Our area guide to Finsbury Park gives you a quick overview of the neighbourhood from its properties, public parks, local schools, council tax, public transport links to shopping and going out. Postcodes covered by this area guide include , N4
Finsbury Park Overview
Finsbury Park was made in part of the former Hornsey Wood which had woodland, meadow, a lake and a tavern. The park was opened in 1869.
So far as one can tell from the records, it was a pleasanter place as Hornsey Wood than when made into a public park, with vapid expanses of mown grass and isolated attractions such as a band stand and a boating lake.
The park was landscaped on the northeastern extremity of what was originally a woodland area in the Manor or Prebend of Brownswood. It was part of a large expanse of woodland called Hornsey Wood that was cut further and further back for use as grazing land during the middle ages. In the mid eighteenth century a tea rooms had opened on the knoll of land on which Finsbury Park is situated. Londoners would travel out to escape the smoke of the capital and enjoy the last remains of the old Hornsey Wood. Around 1800 the tea rooms were developed into a larger building which became known as the Hornsey Wood House/Tavern. A lake was also built on the top of the knoll with water pumped up from the nearby New River.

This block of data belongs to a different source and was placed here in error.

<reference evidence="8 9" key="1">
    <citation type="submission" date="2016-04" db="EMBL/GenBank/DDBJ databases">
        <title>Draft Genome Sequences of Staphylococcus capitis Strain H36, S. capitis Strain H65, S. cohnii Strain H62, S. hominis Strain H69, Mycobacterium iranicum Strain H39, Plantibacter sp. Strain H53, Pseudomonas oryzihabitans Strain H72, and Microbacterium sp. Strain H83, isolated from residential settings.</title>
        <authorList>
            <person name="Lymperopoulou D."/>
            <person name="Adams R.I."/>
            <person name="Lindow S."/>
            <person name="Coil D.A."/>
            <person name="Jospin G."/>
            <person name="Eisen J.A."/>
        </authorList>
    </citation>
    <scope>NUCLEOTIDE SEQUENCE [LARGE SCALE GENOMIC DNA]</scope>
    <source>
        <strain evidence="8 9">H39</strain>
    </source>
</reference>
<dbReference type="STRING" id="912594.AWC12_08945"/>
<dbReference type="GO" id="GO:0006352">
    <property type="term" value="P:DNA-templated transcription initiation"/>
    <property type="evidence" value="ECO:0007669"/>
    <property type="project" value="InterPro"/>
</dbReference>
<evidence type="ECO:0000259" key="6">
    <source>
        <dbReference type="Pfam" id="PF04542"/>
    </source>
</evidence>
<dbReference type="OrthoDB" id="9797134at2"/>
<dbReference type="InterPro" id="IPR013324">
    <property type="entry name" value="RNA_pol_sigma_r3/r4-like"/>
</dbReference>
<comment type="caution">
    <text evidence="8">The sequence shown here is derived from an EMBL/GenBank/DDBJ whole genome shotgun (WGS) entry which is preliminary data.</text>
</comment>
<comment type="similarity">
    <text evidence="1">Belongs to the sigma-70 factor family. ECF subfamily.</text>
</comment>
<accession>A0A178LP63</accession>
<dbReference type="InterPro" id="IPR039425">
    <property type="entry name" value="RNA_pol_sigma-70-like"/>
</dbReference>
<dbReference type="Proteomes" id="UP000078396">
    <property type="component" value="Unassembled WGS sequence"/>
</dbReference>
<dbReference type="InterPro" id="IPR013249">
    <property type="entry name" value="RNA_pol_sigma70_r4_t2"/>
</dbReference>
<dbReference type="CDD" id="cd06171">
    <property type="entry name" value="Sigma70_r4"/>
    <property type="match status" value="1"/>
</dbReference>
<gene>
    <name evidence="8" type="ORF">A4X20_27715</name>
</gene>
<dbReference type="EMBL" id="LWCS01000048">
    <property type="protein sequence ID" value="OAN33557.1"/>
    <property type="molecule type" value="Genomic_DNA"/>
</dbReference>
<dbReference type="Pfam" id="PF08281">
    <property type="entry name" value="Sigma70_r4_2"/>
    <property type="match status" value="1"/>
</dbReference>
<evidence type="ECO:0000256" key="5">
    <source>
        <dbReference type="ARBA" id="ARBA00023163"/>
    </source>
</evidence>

Guide to Finsbury Park transport links:
- Crouch Hill (National Rail)
- Finsbury Park
- Harringay Green Lanes
- Finsbury Park (Piccadilly Line, Victoria Line, National Rail) (Zone 2)
- Manor House (Piccadilly Line) (Zone 3, Zone 2)
Council Tax Rates
Finsbury Park is represented by Hackney Council, Haringey Council and Islington Council which holds the responsibility for delivering services in your area.